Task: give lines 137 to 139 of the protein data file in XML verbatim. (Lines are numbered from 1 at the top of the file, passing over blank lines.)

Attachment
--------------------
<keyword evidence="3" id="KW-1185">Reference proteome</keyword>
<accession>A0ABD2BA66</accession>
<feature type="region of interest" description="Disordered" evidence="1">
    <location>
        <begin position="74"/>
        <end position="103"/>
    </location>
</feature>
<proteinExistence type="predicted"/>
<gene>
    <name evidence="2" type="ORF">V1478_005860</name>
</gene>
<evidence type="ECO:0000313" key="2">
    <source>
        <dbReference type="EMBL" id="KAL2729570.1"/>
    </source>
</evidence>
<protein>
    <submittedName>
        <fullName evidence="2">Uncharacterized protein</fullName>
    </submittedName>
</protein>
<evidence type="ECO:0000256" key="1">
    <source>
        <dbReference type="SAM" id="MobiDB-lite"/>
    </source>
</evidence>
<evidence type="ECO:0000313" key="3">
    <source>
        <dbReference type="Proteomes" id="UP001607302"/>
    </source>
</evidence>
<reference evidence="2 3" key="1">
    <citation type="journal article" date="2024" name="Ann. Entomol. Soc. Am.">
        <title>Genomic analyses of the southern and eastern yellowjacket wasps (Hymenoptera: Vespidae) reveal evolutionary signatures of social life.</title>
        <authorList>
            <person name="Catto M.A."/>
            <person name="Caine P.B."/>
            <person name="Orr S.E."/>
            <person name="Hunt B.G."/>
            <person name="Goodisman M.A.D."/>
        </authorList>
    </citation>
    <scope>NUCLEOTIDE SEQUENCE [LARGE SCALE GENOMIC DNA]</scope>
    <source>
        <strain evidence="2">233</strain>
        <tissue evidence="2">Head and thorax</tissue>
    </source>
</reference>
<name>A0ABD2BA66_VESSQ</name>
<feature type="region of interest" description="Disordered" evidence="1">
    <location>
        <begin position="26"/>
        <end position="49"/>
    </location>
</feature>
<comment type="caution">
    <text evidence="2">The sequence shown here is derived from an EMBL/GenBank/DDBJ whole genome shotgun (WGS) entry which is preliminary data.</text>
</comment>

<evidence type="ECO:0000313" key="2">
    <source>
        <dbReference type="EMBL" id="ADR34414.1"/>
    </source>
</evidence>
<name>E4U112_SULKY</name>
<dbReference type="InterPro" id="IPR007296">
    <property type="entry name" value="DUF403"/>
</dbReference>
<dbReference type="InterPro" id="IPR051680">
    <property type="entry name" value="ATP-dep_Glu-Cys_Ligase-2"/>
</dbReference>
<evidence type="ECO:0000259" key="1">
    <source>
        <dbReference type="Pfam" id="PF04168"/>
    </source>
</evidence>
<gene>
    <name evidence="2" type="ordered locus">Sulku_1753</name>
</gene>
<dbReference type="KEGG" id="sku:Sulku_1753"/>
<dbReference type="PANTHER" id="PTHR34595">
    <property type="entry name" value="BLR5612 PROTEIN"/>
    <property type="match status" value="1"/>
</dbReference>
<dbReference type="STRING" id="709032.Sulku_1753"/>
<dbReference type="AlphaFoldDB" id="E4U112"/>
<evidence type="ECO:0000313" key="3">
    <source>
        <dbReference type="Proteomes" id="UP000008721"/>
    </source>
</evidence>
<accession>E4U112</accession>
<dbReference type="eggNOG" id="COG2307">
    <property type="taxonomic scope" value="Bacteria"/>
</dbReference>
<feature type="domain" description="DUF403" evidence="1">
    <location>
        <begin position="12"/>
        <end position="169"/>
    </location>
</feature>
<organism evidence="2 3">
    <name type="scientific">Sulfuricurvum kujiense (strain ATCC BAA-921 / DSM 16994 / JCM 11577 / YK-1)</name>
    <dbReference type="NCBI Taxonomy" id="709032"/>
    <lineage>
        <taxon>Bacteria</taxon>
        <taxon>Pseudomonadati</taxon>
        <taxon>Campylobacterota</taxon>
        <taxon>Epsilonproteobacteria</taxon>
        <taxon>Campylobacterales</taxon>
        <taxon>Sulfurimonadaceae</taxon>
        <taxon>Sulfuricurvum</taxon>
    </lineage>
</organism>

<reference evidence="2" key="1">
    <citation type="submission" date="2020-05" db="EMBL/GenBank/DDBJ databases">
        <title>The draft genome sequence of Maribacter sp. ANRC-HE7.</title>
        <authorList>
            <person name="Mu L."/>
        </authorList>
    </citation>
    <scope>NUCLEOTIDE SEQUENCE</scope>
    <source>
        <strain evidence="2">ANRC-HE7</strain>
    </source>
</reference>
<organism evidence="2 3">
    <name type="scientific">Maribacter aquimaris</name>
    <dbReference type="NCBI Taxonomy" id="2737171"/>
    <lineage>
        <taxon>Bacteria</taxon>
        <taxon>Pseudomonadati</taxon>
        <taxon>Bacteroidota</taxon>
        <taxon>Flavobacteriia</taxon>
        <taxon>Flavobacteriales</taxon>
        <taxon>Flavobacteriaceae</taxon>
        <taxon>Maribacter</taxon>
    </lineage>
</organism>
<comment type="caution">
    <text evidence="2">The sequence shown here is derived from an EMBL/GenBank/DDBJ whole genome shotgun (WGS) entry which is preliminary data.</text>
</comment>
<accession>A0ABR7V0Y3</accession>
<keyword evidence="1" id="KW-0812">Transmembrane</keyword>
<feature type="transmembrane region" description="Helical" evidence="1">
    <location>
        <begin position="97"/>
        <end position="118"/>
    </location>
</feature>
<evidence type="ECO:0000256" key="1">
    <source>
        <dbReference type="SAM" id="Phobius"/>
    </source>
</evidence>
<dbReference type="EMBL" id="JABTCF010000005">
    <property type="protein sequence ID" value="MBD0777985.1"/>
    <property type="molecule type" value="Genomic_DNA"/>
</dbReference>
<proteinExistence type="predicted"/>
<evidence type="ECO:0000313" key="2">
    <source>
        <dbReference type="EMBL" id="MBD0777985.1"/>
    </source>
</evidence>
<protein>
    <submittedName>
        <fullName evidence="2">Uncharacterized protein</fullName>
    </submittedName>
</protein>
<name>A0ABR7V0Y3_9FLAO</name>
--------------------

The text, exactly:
        <taxon>Maribacter</taxon>
    </lineage>
</organism>